Wednesday, 7 August 2013
She was born in Dun Laoghaire on 22 March 1848. She was the daughter of Benjamin Purser and Ann Mallet. They came to Dungarvan in the 1840's and lived firstly in Strand side South, Abbeyside, which is now the home of the Parish Priest. Later they moved to a house called 'The Hermitage' in Abbeyside. Sarah lived here for about 25 years. Her father was involved in brewing and flour milling while in Dungarvan. At the age of 13 Sarah was sent to school in Switzerland for two years. She left Dungarvan in the summer of 1873 to make her living as a painter and settled in Dublin. There she trained in the Metropolitan School of Art and later went to the Academie Julian in Paris and also to Italy. She became a highly successful portrait painter and an important figure in the Irish art world at the turn of the century.
She worked mostly as a portraitist. She was also associated with the stained glass movement, founding a stained glass workshop, An Túr Gloine, in 1903. Some of her stained glass work was commissioned from as far as New York, including a window at Christ Church, Pelham dedicated to the memory of Katharine Temple Emmet and Richard Stockton Emmet, grandson of the Irish patriot, Thomas Addis Emmet. Through her talent and energy, and owing to her friendship with the Gore-Booths, she was very successful in obtaining commissions, famously commenting "I went through the British aristocracy like the measles."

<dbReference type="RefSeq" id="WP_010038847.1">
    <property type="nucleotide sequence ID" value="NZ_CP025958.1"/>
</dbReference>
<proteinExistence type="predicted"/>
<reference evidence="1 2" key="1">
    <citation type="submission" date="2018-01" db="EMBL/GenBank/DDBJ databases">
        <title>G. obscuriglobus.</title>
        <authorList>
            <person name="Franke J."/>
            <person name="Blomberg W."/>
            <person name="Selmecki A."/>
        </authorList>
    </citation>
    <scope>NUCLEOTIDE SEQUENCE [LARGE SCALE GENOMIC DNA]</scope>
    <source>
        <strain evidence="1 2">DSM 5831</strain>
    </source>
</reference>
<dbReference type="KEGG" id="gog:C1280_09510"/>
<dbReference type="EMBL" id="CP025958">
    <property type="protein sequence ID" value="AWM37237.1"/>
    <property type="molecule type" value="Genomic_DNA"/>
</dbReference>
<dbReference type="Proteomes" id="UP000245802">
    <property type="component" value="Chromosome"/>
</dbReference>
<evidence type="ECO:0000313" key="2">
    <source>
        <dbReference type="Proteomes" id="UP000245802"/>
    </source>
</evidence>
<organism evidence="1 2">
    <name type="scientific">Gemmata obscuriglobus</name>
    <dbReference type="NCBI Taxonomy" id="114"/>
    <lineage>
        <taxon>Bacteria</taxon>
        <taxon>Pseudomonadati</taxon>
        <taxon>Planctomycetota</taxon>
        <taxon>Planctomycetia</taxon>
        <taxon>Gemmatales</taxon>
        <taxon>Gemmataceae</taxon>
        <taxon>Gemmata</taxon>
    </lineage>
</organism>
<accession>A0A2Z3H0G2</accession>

"some of her finest and most sensitive work was not strictly portraiture, for example, An Irish Idyll in the Ulster Museum, and Le Petit Déjeuner (in the National Gallery of Ireland)."
Among her sitters were W.B.Yeats, Jack B Yeats, Maud Gonne, Roger Casement, James MacNeill, Sir Samuel Ferguson, the Bishops of Kells, Clogher and Limerick, John Kells Ingram, Sir Henry and Lady Gore Booth, Douglas Hyde,
In 1903 she founded An Tur Gloine, the first Irish stained glass studio. She was instrumental in drawing the attention of the art world to the works of John Yeats and Nathaniel Hone.
She exhibited widely in Dublin and London. At the Royal Hibernian Academy, the Irish Fine Art Society in Dublin. At the Royal Academy, Grosvenor Gallery, Fine Art Society and New Gallery in London and the Walker Art Gallery in Liverpool.
In 1886 she founded the Dublin Art Club and in 1890 the RHA elected her an Honoury Member.
Sarah Purser became wealthy through astute investments, particularly in Guinness. She was very active in the art world scene in Dublin and was known as an entertaining host - to those that pleased her. She was involved in the setting up of the Hugh Lane Municipal Gallery, persuading the Irish government to provide Charlemont House to house the gallery.
In 1923 she became the first female member of the Royal Hibernian Academy.
She persuaded W.T. Cosgrave to give Charlemont House in Dublin as a modern Art Gallery and also to house the Hugh lane collection.
Until her death she lived for years in Mespil House, a Georgian mansion with beautiful plaster ceilings on Mespil Road, on the banks of the Grand Canal. It was demolished after she died and developed into apartments. She was buried in Mount Jerome Cemetery.